Education without schools

Education without schools: Discovering alternatives

Helen E. Lees
Copyright Date: 2014
https://www.jstor.org/stable/j.ctt9qgq06
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  • Book Info
    Education without schools
    Book Description:

    At a time when education and school choices are under increasing scrutiny, this topical book considers education more broadly than ever before. The author, an experienced teacher and researcher, highlights what happens when parents discover that an alternative to school education exists and is legal. This under-researched topic highlights the lack of governmental interest in alternative education and also considers the human rights issues, conflation with safeguarding, the relationship of the state to education and parental education choice. Focusing on the discovery of elective home education (EHE) in England as a case study for new and necessary arguments, the ideas discussed are also relevant internationally. The book considers the global fact of education as not just mainstream schooling, but how the dominance of schooling has affected our ability to conceive of education as diverse and different. This thought-provoking book will appeal to academic, teaching and policy-making audiences.

    eISBN: 978-1-4473-0642-9
    Subjects: Education

Table of Contents

  1. Front Matter
    (pp. i-iv)
  2. Table of Contents
    (pp. v-v)
  3. List of abbreviations
    (pp. vi-vi)
  4. Notes on author
    (pp. vii-vii)
  5. Acknowledgements
    (pp. viii-viii)
  6. ONE Setting the scene
    (pp. 1-12)

    This is a book for educational academics and policy makers. But it is also a book for all educationists, especially teachers and parents. For both audiences it offers a double narrative. On the one hand it speaks about education and educational studies, on the other it relates directly to people’s experiences about how education affects lives and educational decisions. Both narratives are important and intertwined for both groups. I would even say that they can bring people together.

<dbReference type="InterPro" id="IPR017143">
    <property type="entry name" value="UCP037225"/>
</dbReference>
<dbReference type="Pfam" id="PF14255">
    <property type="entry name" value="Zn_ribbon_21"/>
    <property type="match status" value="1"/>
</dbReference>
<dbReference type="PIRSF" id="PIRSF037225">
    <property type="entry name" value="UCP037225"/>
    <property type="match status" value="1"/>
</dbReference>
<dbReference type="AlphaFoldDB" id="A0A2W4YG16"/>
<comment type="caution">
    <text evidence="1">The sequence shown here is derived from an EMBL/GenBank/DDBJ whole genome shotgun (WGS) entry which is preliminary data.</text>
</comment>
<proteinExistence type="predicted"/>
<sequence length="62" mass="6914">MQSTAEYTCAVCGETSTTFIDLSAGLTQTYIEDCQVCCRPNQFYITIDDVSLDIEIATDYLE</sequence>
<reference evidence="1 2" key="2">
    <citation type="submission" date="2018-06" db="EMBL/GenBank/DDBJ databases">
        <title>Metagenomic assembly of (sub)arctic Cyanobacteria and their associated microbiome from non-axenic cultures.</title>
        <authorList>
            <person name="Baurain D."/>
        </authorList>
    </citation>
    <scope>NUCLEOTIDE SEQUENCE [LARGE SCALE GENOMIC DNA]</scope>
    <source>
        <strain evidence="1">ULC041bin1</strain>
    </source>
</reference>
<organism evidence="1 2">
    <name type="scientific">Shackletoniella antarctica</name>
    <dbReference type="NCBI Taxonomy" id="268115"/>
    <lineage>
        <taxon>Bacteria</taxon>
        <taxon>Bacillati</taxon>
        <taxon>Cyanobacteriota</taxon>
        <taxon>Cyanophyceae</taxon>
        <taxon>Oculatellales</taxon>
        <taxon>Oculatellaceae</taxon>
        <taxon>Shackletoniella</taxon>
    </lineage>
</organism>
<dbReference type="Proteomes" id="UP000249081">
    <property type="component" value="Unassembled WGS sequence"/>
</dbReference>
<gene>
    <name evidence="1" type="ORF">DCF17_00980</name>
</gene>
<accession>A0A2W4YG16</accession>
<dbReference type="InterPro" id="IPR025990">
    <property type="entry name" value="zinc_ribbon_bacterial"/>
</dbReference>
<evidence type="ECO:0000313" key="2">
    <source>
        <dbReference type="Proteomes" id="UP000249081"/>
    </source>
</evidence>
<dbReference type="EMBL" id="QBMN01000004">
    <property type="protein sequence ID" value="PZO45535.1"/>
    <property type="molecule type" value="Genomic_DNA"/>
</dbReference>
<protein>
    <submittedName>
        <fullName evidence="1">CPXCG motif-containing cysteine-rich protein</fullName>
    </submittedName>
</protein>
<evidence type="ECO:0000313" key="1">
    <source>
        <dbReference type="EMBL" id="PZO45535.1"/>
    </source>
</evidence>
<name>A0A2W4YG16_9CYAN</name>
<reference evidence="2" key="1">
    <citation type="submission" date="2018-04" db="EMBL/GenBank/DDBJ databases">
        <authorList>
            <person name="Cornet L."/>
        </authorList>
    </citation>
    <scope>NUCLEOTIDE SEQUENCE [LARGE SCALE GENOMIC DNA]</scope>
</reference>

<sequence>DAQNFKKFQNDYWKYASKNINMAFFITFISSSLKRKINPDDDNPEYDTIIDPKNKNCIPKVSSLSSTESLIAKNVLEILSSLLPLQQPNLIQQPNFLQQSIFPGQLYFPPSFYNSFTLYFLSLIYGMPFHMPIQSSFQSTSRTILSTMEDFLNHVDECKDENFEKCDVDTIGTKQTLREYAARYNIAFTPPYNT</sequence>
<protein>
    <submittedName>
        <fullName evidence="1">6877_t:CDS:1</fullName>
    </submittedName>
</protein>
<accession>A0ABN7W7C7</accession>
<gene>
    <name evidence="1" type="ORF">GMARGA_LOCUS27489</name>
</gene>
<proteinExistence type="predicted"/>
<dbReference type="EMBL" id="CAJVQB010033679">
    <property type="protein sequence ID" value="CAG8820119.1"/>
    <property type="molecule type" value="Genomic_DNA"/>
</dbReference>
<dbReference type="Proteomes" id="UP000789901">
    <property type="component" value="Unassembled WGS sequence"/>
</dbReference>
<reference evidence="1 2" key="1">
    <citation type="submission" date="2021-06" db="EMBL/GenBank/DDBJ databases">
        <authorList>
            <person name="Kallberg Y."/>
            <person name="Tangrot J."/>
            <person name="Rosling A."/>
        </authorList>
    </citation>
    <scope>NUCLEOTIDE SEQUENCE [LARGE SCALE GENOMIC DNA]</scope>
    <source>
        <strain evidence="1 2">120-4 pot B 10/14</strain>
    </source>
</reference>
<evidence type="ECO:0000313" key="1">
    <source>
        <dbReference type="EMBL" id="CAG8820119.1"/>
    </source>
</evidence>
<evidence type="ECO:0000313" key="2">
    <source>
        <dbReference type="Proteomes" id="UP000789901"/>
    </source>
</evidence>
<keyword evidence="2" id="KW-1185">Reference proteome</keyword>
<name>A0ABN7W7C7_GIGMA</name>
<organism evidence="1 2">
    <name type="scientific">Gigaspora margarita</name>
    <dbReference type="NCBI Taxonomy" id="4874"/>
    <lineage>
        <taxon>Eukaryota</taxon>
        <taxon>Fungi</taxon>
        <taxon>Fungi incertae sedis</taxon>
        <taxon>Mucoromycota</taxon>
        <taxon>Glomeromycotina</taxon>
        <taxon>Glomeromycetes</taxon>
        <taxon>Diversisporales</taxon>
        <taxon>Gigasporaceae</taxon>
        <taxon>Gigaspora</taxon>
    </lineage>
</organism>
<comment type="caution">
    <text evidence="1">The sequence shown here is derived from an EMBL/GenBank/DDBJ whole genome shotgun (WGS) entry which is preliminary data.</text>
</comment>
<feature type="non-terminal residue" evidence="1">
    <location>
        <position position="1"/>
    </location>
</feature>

I hope to broaden the hegemonic concept of education most of us currently work with, impacting upon it for change. This is...

  7. TWO Against educationism
    (pp. 13-28)

    Education is a plurality of possibilities. Yet, amazingly, at a deep conceptual and structural level this idea seems currently not yet to be in place. Some say education has even been foreclosed; that we exist enframed by a dominant and dominating discourse, deeply anti-democratic in its nature and perhaps irredeemably so (Flint and Peim, 2012; Peim, 2013). How do we know if education does lack structural, conceptual diversity? Because major end users of educational services – parents – do not yet have the idea or the concept of education asmodal. Modal refers to education as a model or models....

  8. THREE Why is elective home education important?
    (pp. 29-52)

    This book focuses in on discovery of EHE in particular for three reasons: (1) its radical difference, as a location for education, from school attendance of any kind; (2) the fascinating and important confluence of social, political, ethical and educational issues which meet at the juncture of EHE; (3) the common ground that EHE shares with other ‘alternatives’ in terms of theory and practice and the marginalisation of these practices within a mono-paradigmatic educational world view.

    When referring to educational alternatives it is useful to note that this phrase can often be used as a term for settings outside of...

  9. FOUR The theory of the gateless gate of home education
    (pp. 53-78)

    Setting out a new theory of education is complex. This is compounded if the terrain offered involves restructuring how we commonly see educationandis a shifting terrain open to iterability (repeatable in different contexts, each time with potential differences). The theory presented here is not one of learning but one of understanding education.